Saturday, August 13, 2011

Crochet Disarray

I love crocheting... sometimes.  I go through creative waves, sometimes I want to do nothing but paint, sometimes nothing but compose music, sometimes I fixate on making pretty trinkets, and for those times when I can sit still I like to crochet.  While most of my finished projects consist of cute little bracelets for the kids, several hats and cloches, leg warmers, hair bands, etc., I have an impressive selection of unfinished projects!  Actually, "embarrassing" is the better word -- there are half-sweaters, disembodied sleeves, almost finished hoods that turned out large enough for a giant troll, and lots of unidentifiable strips and squares.  Regardless of this questionable clutter and bags of hoarded yarn, I find crochet to be a healthy, enjoyable activity that is usually compatible with short bursts of "free time" between kids, housework, and business-related activities.
e-book pattern from Lullaby Lamb
this pattern is FREE on Ravelry
another free pattern

My kids love it when I crochet;  however, the frustration sets in when they want to crochet too!  Considering they are only 4 and 5, teaching them to crochet is pretty much impossible at this point and they have a hard time accepting this.  I try to assure them that when they are old enough (a crochet/knitting goddess told me 8 years old is a good time to start) I will be ecstatic to teach them!  While I love the ages they are now, I look forward to being able to spend time with them crocheting and making cool things.  My mom taught me how to crochet when I was... I think 12 (or slightly earlier).  One year I made about 20 afghans (the basic, groovy "wave" pattern) to give away as Christmas gifts!  

free pattern on Ravelry
felted bag by galafilc on Etsy
Clearly, the most rewarding and useful accessories I have made are legwarmers, scarves, hats, and the little bracelets and headbands that take about 10 minutes to make!   I made a little red sweater a couple of years ago and while it was not a difficult project, it was time-consuming and the outcome was a very heavy, bulky, crooked (the hood part) sweater that my daughter insisted on wearing when it was 80 degrees in her preschool building!  I eventually hid the sweater and vowed never to use such heavy yarn with a single-stitch project.  Then there was Mr. and Mrs. Fox.  They are very cute and the kids love them, but sewing all the parts together was frustrating because I never felt like everything was connected securely.  Another frustration with making kids' accessories, clothing, and toys is... the fraying.  Little legwarmers come home all fuzzy at the bottom and I cringe when I see them take a scarf off and drop it on the ground.  One of these days I am going to try felting!  Felted projects are not only gorgeous, they look more durable.  Of course, I don't think felted legwarmers are a good idea.  But how gorgeous is this felted bag (above) from galafilc on Etsy?!?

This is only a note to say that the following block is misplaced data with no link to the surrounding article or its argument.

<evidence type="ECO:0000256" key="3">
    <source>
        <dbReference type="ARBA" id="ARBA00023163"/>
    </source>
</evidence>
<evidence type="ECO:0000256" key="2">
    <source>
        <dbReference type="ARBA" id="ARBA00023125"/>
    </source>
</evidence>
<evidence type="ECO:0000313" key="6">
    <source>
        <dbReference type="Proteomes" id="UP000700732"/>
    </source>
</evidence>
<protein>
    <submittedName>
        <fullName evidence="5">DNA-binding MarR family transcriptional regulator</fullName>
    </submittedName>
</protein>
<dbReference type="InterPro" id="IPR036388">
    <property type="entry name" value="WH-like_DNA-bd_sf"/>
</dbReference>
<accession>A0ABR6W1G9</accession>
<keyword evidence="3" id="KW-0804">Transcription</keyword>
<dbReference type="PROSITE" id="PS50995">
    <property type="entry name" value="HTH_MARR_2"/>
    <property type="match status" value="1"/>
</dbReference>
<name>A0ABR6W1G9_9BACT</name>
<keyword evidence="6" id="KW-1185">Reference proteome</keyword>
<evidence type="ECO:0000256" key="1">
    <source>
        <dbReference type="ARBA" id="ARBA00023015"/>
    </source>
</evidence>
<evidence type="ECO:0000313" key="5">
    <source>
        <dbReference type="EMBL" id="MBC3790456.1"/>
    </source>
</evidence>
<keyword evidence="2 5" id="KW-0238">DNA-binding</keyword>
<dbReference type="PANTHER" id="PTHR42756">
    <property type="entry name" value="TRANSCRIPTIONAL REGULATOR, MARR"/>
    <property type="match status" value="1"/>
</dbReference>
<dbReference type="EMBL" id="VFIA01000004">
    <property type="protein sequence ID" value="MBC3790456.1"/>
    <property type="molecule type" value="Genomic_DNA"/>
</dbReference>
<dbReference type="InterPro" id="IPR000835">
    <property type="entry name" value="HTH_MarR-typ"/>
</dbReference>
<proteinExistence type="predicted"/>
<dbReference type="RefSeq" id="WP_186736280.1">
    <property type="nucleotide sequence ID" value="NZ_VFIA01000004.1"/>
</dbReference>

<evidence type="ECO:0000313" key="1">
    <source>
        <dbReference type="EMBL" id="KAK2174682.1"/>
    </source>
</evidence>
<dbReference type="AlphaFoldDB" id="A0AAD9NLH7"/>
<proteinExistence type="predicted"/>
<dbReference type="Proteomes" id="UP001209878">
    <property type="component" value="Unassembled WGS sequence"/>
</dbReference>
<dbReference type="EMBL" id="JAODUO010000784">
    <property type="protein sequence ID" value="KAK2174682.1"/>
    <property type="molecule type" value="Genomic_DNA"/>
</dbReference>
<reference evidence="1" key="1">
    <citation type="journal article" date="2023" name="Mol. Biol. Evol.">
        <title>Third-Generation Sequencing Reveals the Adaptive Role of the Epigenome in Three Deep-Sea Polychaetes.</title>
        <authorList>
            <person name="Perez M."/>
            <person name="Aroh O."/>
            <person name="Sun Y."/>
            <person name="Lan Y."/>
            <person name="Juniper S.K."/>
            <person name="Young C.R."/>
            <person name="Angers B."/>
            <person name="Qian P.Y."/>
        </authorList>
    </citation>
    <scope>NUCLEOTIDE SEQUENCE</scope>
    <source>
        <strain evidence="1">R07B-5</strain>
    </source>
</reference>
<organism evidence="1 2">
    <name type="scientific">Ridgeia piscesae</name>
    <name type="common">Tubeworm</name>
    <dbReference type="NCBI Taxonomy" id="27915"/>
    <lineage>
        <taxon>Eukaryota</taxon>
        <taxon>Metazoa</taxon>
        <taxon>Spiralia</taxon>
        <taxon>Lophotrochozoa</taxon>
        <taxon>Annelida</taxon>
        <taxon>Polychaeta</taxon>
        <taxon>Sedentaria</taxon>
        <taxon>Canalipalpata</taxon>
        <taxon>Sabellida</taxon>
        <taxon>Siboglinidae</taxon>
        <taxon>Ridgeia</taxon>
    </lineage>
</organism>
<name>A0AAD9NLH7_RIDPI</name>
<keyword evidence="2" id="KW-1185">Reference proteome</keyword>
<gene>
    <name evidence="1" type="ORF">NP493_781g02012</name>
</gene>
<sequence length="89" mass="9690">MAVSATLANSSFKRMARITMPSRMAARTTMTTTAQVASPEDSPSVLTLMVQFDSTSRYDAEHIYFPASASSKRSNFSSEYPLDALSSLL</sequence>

Sometimes I catch myself up at 2 AM browsing Etsy or Ravelry for crochet patterns.  The other night/morning, I found a treasure trove of vintage patterns (mostly from the 70s) from wonkyzebra on Etsy (who is super nice, btw) and while I am usually not a fan of 70s fashion, these patterns are gorgeous and can be modified into something more modern and/or practical!  I purchased about 5 patterns, including the one pictured here in sage green.  I know, the dress, the pool, the shoes... how could I?  I'm thinking this would be beautiful in black or a deep, garnet red with a different neckline... perhaps a jewel neckline with picot edging and lose the buttons.  Make the wide sleeves slimmer while attempting to salvage a smaller version of the design around the cuff and lose just a tiny bit of fullness in the skirt (and/or make it shorter).  OR... you could create a lovely Victorian look using cream or grey yarn, keep the same collar with buttons, make the sleeves very slim and fitting with a slight flare at the cuff, and make the skirt a bit longer and less full.  This Victorian version would also look beautiful in black, although a bit more goth (I tend to tread delicately between the line of Victorian and goth).  

I also purchased this tunic dress pattern, which needs little or no modification!  It's wonderful and you could even make a sleeveless version!  Obviously it would be easy to modify the length of the sleeves and/or the dress if needed.  A shorter version would make a pretty tunic to wear with tights or leggings.  

Now that I have all of these cool projects and lots of yarn, I should make something.  For every finished project, there are probably 2 unfinished projects, 20 extra skeins of yarn, and 200 ideas!